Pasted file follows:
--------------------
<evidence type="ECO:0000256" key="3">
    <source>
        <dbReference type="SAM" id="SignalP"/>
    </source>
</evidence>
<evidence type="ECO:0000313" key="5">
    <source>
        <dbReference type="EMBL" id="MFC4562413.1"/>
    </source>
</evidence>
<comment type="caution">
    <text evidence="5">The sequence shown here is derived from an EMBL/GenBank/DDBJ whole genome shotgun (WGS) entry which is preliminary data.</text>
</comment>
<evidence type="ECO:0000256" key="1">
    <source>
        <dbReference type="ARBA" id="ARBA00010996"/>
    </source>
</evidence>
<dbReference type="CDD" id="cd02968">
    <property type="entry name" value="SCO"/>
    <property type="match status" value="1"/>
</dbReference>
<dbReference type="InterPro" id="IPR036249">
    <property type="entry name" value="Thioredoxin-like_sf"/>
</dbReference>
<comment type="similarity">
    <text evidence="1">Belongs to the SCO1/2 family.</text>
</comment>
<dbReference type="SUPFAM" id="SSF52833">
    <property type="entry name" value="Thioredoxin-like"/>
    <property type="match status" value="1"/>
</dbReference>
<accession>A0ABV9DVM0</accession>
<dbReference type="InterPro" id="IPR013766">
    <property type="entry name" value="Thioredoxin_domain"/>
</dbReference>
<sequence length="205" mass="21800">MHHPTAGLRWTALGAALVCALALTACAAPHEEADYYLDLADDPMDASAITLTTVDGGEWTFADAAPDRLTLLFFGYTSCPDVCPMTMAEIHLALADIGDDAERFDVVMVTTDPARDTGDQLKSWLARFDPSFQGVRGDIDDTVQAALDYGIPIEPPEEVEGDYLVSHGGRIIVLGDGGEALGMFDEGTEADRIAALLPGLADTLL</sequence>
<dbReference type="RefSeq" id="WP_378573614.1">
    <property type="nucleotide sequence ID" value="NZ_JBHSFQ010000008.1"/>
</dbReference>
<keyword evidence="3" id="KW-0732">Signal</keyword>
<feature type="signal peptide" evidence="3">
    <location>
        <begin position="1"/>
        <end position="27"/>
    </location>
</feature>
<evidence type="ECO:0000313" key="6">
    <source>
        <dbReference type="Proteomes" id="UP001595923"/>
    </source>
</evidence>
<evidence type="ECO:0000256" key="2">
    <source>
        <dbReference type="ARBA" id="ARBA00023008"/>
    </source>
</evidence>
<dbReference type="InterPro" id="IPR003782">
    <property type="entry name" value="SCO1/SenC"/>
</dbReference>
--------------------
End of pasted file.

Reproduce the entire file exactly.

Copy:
<evidence type="ECO:0000256" key="3">
    <source>
        <dbReference type="SAM" id="SignalP"/>
    </source>
</evidence>
<evidence type="ECO:0000313" key="5">
    <source>
        <dbReference type="EMBL" id="MFC4562413.1"/>
    </source>
</evidence>
<comment type="caution">
    <text evidence="5">The sequence shown here is derived from an EMBL/GenBank/DDBJ whole genome shotgun (WGS) entry which is preliminary data.</text>
</comment>
<evidence type="ECO:0000256" key="1">
    <source>
        <dbReference type="ARBA" id="ARBA00010996"/>
    </source>
</evidence>
<dbReference type="CDD" id="cd02968">
    <property type="entry name" value="SCO"/>
    <property type="match status" value="1"/>
</dbReference>
<dbReference type="InterPro" id="IPR036249">
    <property type="entry name" value="Thioredoxin-like_sf"/>
</dbReference>
<comment type="similarity">
    <text evidence="1">Belongs to the SCO1/2 family.</text>
</comment>
<dbReference type="SUPFAM" id="SSF52833">
    <property type="entry name" value="Thioredoxin-like"/>
    <property type="match status" value="1"/>
</dbReference>
<accession>A0ABV9DVM0</accession>
<dbReference type="InterPro" id="IPR013766">
    <property type="entry name" value="Thioredoxin_domain"/>
</dbReference>
<sequence length="205" mass="21800">MHHPTAGLRWTALGAALVCALALTACAAPHEEADYYLDLADDPMDASAITLTTVDGGEWTFADAAPDRLTLLFFGYTSCPDVCPMTMAEIHLALADIGDDAERFDVVMVTTDPARDTGDQLKSWLARFDPSFQGVRGDIDDTVQAALDYGIPIEPPEEVEGDYLVSHGGRIIVLGDGGEALGMFDEGTEADRIAALLPGLADTLL</sequence>
<dbReference type="RefSeq" id="WP_378573614.1">
    <property type="nucleotide sequence ID" value="NZ_JBHSFQ010000008.1"/>
</dbReference>
<keyword evidence="3" id="KW-0732">Signal</keyword>
<feature type="signal peptide" evidence="3">
    <location>
        <begin position="1"/>
        <end position="27"/>
    </location>
</feature>
<evidence type="ECO:0000313" key="6">
    <source>
        <dbReference type="Proteomes" id="UP001595923"/>
    </source>
</evidence>
<evidence type="ECO:0000256" key="2">
    <source>
        <dbReference type="ARBA" id="ARBA00023008"/>
    </source>
</evidence>
<dbReference type="InterPro" id="IPR003782">
    <property type="entry name" value="SCO1/SenC"/>
</dbReference>